The Ministry of Health has defended its stance on refusing to fund a Maori safe-sleeping device and has been backed by Health Minister Jonathan Coleman over its "evidence-based approach".

But the ministry's defence that it needs more evidence of the pods' efficacy is at odds with international infant death experts.

A lack of scientific research proving the safety of portable bassinets, called pepi-pods, meant the ministry had withheld funding, restricting their reach.

In a written response to numerous Herald queries, Coleman said: "I support the ministry taking an evidence-based approach and I'm advised that's what they've done in regards to this matter."

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Dr Pat Tuohy, the ministry's chief adviser of child and youth health, said to invest in pepi-pods it would need "a greater level of evidence of effectiveness and safety than is currently available".

New Zealand, which has the worst rate of sudden infant death in the Western world, is leading the charge on safe sleep devices through grassroots funding and gaining the praise of international health networks.

Professor Jeanine Young of the Sunshine Coast University, who has worked on sudden infant death for 25 years, now helps to give pepi-pods to at-risk Aboriginal families in Queensland.

"It will be two to three years before we start seeing the same sorts of [infant mortality] reductions that have been achieved in New Zealand," Young said.

"You've got four years of data showing a reduced infant mortality and I'm not sure how many years of data your Ministry of Health needs." She said funding should be a "no-brainer".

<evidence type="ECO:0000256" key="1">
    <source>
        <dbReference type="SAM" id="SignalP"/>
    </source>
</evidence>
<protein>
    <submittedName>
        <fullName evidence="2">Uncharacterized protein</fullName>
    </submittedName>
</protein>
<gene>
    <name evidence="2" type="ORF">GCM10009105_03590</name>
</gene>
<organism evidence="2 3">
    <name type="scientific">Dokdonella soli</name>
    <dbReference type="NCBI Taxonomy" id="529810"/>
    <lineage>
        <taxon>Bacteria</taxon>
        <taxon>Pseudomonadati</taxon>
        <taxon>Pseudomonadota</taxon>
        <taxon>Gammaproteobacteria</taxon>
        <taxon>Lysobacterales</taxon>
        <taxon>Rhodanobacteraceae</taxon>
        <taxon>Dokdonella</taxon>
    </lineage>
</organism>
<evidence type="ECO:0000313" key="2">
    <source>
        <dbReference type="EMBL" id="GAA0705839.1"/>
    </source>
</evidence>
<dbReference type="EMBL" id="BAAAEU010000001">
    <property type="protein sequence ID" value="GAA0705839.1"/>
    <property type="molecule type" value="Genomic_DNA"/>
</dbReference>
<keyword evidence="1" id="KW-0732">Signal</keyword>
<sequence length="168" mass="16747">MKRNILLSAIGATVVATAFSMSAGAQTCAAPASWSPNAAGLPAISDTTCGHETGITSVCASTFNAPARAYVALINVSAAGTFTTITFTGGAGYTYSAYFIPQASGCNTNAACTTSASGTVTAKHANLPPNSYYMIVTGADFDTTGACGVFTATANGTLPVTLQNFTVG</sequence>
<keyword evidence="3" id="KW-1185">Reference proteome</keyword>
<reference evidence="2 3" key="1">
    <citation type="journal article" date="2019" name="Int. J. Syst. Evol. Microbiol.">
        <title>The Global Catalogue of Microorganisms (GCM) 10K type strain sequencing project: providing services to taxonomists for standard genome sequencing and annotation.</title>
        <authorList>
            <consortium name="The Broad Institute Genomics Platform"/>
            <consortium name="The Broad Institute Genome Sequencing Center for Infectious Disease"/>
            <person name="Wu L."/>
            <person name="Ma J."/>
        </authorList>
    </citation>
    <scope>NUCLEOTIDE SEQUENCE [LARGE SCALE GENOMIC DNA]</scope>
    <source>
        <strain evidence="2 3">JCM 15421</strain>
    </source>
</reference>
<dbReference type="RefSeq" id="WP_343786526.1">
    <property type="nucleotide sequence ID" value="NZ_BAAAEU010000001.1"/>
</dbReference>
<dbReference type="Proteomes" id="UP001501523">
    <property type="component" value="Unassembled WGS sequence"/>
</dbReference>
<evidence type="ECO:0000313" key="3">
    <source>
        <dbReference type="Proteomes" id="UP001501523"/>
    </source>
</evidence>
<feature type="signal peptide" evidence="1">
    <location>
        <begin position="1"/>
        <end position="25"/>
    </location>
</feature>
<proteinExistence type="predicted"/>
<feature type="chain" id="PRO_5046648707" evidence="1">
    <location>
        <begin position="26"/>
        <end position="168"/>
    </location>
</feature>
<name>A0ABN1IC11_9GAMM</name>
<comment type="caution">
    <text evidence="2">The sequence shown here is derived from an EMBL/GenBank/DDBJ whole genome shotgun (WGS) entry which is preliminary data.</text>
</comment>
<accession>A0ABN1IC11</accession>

Fourteen out of 20 district health boards currently shuffle their budgets to fund pepi-pods.

Hawke's Bay DHB has rolled out more than 1500 pods.

"While we agree with the ministry that the evidence on pepi-pods isn't settled yet, we do believe pepi-pods have a role to play in helping to prevent unexplained deaths in babies," a spokeswoman from the DHB said.

Child Youth Mortality Review Committee spokeswoman and public health physician Dr Gabrielle McDonald said the Government "likes to see some evidence of benefit" before it invests. "The difficulty with [sudden infant] deaths is that the numbers aren't huge and proving that one particular thing is responsible is quite difficult."

Stephanie Cowan, who has led the pepi-pod distribution through Change For Our Children, said it might have been appropriate for the ministry to be cautious about the pods four years ago. But various studies and feedback from communities showed the devices had been preventing deaths, she said.

"In the absence of scientific evidence, you use the best evidence you have."

The Herald has reported that the ministry restricted the reach of pepi-pods through a lack of funding. The pods let mums safely co-sleep with babies.

Visit tinyurl.com/pedi-pods to read the Ministry of Health's full response.